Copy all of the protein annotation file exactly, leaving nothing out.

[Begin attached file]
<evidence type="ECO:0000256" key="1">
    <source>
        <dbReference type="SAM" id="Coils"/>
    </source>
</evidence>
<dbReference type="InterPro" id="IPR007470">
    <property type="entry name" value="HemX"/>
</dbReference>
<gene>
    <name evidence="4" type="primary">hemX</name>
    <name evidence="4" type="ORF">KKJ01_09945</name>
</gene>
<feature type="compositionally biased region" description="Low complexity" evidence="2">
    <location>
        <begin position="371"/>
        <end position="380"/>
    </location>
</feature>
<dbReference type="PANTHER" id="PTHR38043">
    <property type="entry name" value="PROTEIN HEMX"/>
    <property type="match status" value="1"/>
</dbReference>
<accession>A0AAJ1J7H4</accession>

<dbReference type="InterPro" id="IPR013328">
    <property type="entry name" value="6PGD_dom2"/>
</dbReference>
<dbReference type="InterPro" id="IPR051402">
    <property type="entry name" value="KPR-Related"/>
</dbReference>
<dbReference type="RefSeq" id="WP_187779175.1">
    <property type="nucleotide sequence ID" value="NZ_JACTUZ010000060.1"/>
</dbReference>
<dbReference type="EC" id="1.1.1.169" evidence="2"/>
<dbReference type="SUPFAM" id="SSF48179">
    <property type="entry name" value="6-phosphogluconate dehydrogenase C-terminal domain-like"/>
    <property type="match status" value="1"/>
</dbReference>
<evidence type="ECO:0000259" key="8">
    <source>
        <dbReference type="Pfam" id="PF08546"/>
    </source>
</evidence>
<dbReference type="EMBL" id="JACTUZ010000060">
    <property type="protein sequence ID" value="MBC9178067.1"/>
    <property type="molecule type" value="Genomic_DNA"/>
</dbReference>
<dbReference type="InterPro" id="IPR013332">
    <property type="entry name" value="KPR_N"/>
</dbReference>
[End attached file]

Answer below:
<evidence type="ECO:0000256" key="1">
    <source>
        <dbReference type="SAM" id="Coils"/>
    </source>
</evidence>
<dbReference type="InterPro" id="IPR007470">
    <property type="entry name" value="HemX"/>
</dbReference>
<gene>
    <name evidence="4" type="primary">hemX</name>
    <name evidence="4" type="ORF">KKJ01_09945</name>
</gene>
<feature type="compositionally biased region" description="Low complexity" evidence="2">
    <location>
        <begin position="371"/>
        <end position="380"/>
    </location>
</feature>
<dbReference type="PANTHER" id="PTHR38043">
    <property type="entry name" value="PROTEIN HEMX"/>
    <property type="match status" value="1"/>
</dbReference>
<accession>A0AAJ1J7H4</accession>

<dbReference type="InterPro" id="IPR013328">
    <property type="entry name" value="6PGD_dom2"/>
</dbReference>
<dbReference type="InterPro" id="IPR051402">
    <property type="entry name" value="KPR-Related"/>
</dbReference>
<dbReference type="RefSeq" id="WP_187779175.1">
    <property type="nucleotide sequence ID" value="NZ_JACTUZ010000060.1"/>
</dbReference>
<dbReference type="EC" id="1.1.1.169" evidence="2"/>
<dbReference type="SUPFAM" id="SSF48179">
    <property type="entry name" value="6-phosphogluconate dehydrogenase C-terminal domain-like"/>
    <property type="match status" value="1"/>
</dbReference>
<evidence type="ECO:0000259" key="8">
    <source>
        <dbReference type="Pfam" id="PF08546"/>
    </source>
</evidence>
<dbReference type="EMBL" id="JACTUZ010000060">
    <property type="protein sequence ID" value="MBC9178067.1"/>
    <property type="molecule type" value="Genomic_DNA"/>
</dbReference>
<dbReference type="InterPro" id="IPR013332">
    <property type="entry name" value="KPR_N"/>
</dbReference>